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Carlson v. Roetzel & Andress: 1983 - using ex parte procedure to reverse workers' compensation decision doesn't make employer or lawyer a state actor

1The Honorable Ralph R. Erickson, United States District Court for the District
of North Dakota.
United States Court of Appeals
No. 08-1975
Merwin R. Carlson, *
Plaintiff/Appellant, *
v. **
Appeal from the United States
Roetzel & Andress, an Ohio legal * District Court for the
professional association; Richard A. * District of North Dakota.
Plewacki; Adrienne L. Stemen; GMR *
Transportation, Inc., a North Dakota *
corporation; and Dennis Gustafson, *
Defendants/Appellees. *
Submitted: November 14, 2008
Filed: December 4, 2008
Before WOLLMAN, BEAM, and BENTON, Circuit Judges.
BENTON, Circuit Judge.
Merwin R. Carlson appeals the district courts1 grant of summary judgment on
his 42 U.S.C. 1983 claim. Having jurisdiction under 28 U.S.C. 1291, this court
Carlson provided trucking services to GMR Transportation, Inc., a North
Dakota corporation. After an accident, he filed a claim with the Workforce Safety &
Insurance Fund (WSI), North Dakotas workers compensation agency. WSI granted
the claim.
North Dakota law permits an employer to challenge an award of workers
compensation benefits. N.D. Cent. Code 65-01-16. WSI so informed Carlson
when awarding him benefits. After receiving notice of WSIs decision, GMR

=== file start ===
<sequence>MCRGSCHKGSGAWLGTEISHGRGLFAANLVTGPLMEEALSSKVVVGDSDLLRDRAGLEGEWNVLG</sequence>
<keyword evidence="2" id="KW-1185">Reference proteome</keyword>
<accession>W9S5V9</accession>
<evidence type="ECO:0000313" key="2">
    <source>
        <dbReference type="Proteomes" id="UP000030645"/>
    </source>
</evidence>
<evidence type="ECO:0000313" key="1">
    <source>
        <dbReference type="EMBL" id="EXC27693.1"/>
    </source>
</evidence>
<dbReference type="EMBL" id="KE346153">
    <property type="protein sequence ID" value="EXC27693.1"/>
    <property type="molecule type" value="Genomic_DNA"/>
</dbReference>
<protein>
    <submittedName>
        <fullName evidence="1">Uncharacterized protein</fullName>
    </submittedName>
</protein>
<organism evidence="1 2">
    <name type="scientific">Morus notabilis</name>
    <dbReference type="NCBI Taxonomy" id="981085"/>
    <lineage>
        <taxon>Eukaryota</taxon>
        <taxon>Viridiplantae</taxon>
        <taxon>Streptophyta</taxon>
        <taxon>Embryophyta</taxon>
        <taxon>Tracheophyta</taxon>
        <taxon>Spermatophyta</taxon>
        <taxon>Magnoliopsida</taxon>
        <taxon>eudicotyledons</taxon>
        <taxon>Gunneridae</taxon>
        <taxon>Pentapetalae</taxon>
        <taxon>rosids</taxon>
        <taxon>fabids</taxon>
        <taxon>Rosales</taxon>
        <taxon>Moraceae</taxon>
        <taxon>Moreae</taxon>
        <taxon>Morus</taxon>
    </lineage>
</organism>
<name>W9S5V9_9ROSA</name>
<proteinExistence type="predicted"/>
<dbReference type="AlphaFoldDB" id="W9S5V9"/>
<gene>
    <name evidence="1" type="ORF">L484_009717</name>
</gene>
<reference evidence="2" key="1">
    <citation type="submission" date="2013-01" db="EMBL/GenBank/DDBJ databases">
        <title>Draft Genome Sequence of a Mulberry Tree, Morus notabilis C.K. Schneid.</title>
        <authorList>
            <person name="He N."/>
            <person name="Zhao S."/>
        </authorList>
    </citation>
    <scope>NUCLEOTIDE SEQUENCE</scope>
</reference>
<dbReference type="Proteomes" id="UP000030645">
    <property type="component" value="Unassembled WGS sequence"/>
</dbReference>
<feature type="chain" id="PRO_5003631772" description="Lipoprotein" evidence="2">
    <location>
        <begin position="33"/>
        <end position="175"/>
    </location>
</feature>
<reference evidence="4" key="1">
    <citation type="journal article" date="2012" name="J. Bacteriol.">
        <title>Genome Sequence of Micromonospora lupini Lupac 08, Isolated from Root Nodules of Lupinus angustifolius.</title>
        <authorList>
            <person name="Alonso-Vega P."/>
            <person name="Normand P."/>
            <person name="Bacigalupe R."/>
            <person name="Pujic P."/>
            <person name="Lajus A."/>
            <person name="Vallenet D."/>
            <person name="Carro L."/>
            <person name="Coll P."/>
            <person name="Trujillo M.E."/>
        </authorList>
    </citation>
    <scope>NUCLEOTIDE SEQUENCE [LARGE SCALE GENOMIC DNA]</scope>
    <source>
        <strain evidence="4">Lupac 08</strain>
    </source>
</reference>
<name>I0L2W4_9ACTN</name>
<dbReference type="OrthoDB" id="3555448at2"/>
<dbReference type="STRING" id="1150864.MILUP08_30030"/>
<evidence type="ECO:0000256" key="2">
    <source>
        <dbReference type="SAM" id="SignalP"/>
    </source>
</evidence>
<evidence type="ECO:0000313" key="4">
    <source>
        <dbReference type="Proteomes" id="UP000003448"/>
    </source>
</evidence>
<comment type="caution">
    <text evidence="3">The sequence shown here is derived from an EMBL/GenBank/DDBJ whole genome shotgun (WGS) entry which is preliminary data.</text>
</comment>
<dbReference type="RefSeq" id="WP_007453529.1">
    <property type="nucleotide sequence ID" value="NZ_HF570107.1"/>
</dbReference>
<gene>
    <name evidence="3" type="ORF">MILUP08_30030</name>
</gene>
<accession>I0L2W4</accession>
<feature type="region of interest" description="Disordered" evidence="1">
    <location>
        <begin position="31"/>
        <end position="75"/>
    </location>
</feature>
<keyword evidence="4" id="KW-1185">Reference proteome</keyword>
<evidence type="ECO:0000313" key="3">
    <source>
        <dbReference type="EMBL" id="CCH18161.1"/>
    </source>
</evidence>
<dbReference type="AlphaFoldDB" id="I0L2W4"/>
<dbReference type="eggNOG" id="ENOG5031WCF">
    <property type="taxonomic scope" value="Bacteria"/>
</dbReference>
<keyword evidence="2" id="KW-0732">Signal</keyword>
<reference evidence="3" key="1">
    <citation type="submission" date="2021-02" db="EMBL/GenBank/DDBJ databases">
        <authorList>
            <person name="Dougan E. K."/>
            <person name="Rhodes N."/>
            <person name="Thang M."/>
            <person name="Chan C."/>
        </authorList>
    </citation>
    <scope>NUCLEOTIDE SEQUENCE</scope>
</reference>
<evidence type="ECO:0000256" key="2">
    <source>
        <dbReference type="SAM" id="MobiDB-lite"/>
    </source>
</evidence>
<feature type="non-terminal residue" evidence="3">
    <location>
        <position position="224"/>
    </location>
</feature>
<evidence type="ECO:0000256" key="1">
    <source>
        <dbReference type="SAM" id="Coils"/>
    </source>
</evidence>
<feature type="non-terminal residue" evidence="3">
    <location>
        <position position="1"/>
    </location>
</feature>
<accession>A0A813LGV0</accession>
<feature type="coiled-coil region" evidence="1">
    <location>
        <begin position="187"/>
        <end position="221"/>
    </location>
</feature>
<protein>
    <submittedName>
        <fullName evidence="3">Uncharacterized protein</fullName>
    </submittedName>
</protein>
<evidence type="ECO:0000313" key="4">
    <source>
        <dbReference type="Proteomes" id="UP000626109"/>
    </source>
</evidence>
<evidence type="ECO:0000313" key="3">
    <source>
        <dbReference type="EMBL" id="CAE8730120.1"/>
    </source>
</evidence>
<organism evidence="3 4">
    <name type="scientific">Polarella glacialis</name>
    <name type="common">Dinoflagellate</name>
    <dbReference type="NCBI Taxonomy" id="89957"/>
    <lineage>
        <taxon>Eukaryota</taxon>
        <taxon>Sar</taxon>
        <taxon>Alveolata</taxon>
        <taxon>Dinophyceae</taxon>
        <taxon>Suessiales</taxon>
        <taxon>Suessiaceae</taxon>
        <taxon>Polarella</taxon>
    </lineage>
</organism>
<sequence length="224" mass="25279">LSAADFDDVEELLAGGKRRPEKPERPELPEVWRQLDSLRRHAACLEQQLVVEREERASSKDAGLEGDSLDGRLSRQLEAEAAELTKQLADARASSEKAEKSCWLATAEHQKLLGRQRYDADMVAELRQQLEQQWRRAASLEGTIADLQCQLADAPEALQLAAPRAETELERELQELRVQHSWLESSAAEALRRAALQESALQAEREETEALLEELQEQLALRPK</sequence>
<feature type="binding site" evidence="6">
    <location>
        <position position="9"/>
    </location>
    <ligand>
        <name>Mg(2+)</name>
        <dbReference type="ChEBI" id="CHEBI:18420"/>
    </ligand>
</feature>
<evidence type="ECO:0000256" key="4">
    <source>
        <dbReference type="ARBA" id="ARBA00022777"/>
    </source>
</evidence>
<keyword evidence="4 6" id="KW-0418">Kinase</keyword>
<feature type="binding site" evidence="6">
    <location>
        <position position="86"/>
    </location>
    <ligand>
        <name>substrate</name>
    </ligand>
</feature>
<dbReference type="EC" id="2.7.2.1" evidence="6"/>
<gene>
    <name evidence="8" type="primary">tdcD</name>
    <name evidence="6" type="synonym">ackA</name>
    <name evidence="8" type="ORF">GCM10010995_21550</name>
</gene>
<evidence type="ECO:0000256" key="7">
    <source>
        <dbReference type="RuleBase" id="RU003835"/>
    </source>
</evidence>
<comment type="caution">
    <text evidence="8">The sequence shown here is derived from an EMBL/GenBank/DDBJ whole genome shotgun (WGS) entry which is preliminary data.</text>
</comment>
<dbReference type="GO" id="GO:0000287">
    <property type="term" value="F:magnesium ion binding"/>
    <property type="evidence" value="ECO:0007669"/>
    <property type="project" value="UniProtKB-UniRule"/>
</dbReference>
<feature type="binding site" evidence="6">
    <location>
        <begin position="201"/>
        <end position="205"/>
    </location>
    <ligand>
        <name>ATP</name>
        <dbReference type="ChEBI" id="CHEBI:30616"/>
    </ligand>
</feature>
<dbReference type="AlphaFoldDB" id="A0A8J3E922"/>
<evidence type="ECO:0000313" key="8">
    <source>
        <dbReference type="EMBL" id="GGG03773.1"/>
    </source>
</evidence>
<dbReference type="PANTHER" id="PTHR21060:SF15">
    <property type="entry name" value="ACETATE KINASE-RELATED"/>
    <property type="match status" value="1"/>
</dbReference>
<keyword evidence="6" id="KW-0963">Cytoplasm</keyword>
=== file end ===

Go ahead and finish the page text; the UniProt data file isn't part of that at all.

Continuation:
Transportation contacted the Roetzel & Andress law firm. Two of the firms
attorneys, Richard A. Plewacki and Adrienne L. Stemen, represented GMR in its
request for reconsideration. Plewacki and Stemen submitted a lengthy legal analysis,
affidavits, and other documents. See N.D. Cent. Code 65-01-03 (The person who
asserts that a person is an independent contractor under the common law test, rather
than an employee, has the burden of proving that fact.); N.D. Admin. Code 92-01-
02-49 (listing the factors distinguishing employees from independent contractors).
Neither Carlson nor his attorney received notice of the ex parte request or the
supplementary documents.
Two months after GMR Transportation submitted its challenge, WSI issued a
Notice of Decision reversing its previous order. WSI concluded that Carlson was an
independent contractor, not an employee, and thus ineligible for WSI benefits. WSI
ordered Carlson to repay the benefits. Carlson requested reconsideration; WSI again
denied benefits. Carlson then sought a hearing before an Administrative Law Judge.
While the claim was pending before the ALJ, Carlson filed a federal lawsuit
against GMR Transportation, Roetzel & Adams, Plewacki, Stemen, and GMR owner
Dennis Gustafson (the Defendants). Carlson included a claim under 42 U.S.C.
1983 for Defendants ex parte opposition to his award. The district court granted